Tonya: Wanderlust is very organized. It even includes interest categories. I told Grace that I was excited to see the scuba diving section, and was intrigued to see that Thailand was included as a top scuba diving destination.
Grace F.: Besides scuba diving, what are some of the things that jumped out to you?
Tonya: Oh, well. Okay. Wine trails… It’s all research-based.
Grace F.: Yeah, I love the wine section as well. Although I don’t know that I can go to all of these regions, one of the fun things that I’ve been trying to do is pick up wines. I’m going to my local wine shop and looking for wines from these areas.
Tonya: What really jumped out to me as well were the volcanoes. You have a list of the 500 most beaut- oh, sorry. You have a list of the 50 most beautiful volcanoes.
Grace F.: Yeah, that’s a really great section. It’s full of little bits of trivia as well. For example, the biggest volcano I guess, is Mauna Loa here in Hawaii, or here in the United States. Then, I didn’t realize that Kilimanjaro was actually made up of three volcanoes. So even if you come into it thinking, “I’m reading about all these volcanoes,” you’ll come away with a lot of interesting facts.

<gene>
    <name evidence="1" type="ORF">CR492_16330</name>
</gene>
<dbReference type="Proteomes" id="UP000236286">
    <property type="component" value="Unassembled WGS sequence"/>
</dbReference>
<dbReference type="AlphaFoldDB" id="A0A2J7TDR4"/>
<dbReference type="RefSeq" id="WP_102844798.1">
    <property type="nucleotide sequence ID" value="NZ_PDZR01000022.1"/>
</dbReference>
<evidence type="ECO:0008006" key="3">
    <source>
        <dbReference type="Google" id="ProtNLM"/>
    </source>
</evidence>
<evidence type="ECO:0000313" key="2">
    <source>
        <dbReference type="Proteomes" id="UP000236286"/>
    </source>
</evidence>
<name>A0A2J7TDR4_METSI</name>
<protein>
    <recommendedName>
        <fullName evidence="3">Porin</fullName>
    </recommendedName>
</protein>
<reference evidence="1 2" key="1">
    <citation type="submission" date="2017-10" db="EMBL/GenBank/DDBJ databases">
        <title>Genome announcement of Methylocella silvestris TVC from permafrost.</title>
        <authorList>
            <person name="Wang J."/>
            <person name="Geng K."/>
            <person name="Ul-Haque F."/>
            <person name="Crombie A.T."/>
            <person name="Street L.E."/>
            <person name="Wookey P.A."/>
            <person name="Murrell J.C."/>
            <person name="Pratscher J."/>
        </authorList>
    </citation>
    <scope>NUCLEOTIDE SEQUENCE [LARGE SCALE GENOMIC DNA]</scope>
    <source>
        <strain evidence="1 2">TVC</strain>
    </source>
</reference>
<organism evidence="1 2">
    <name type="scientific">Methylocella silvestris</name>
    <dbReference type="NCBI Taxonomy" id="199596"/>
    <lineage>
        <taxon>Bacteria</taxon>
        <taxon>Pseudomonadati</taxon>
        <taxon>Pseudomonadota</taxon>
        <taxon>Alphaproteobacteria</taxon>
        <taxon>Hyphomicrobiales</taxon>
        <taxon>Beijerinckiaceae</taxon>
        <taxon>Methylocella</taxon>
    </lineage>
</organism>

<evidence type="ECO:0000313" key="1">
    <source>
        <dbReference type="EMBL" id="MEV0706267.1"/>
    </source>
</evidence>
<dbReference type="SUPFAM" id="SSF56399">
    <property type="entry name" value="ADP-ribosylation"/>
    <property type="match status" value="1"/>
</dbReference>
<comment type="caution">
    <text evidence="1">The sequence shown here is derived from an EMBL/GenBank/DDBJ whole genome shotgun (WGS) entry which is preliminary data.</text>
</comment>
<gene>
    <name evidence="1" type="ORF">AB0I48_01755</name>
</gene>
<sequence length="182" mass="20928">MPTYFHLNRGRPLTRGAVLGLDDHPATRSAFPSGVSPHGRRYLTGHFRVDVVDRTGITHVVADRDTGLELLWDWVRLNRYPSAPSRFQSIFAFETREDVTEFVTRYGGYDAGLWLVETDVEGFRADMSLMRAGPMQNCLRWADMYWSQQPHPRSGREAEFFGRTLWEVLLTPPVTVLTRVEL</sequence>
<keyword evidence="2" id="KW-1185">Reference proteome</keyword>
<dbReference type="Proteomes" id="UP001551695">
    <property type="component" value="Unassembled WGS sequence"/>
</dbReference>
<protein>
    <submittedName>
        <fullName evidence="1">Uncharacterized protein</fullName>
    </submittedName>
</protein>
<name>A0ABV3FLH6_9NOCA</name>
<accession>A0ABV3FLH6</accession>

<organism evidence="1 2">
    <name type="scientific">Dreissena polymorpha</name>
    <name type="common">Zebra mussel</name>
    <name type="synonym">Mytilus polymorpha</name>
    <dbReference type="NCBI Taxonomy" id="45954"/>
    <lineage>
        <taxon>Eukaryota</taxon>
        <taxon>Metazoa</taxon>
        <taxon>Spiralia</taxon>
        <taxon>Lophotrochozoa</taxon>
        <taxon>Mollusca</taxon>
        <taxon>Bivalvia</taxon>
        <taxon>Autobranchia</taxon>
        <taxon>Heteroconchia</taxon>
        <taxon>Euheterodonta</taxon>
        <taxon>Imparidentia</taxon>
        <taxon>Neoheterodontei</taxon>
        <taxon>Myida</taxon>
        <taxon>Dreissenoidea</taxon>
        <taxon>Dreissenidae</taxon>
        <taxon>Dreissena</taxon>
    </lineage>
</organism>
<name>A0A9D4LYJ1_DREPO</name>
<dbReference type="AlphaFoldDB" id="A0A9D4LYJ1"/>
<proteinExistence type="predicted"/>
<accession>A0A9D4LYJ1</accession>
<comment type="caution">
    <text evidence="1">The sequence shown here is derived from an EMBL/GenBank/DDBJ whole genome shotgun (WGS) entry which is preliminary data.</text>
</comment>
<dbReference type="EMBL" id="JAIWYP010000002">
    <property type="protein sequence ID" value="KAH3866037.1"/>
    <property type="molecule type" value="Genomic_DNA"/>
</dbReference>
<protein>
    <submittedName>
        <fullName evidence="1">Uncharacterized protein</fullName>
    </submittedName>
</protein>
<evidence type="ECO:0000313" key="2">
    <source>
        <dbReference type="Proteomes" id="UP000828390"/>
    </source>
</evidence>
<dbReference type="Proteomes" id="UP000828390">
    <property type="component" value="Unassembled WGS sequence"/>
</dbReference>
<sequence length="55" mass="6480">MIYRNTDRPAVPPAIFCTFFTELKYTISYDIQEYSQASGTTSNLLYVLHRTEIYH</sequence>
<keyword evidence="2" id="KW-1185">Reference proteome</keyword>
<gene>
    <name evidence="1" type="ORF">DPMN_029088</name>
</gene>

Tonya: There’s also a list of favorite bucket list trips. What are some of your favorites?
Grace F.: Oh my gosh. Yes, the book starts off with 50 wonders to see in your lifetime, and I’ve actually only done nine of them, so I have quite a few to go. Some of my favorites at the top of that list are Vietnam’s Pow Long Bay. Which is this beautiful bay in Northern Vietnam, where you sail through these islands that are rocky and green. And just sounds so peaceful where every moment is going to be stunning. Some of the other ones are the fairy chimneys in Cappadocia, in Turkey, where you get on a hot air balloon and float above these magical looking rock formations. And then Patagonia has always been on my bucket list to see those glaciers. What about you, what’s on your bucket list?
Tonya: Oh my gosh, Grace. I can just take a dart and throw it on a map. The Galapagos for sure, and Nepal. One of the things that we are getting ready to do next year, and I was happy to see it in the book, is we’re going to hike the Inca Trail to Machu Picchu. So I was really happy that that’s included in the section on trekking.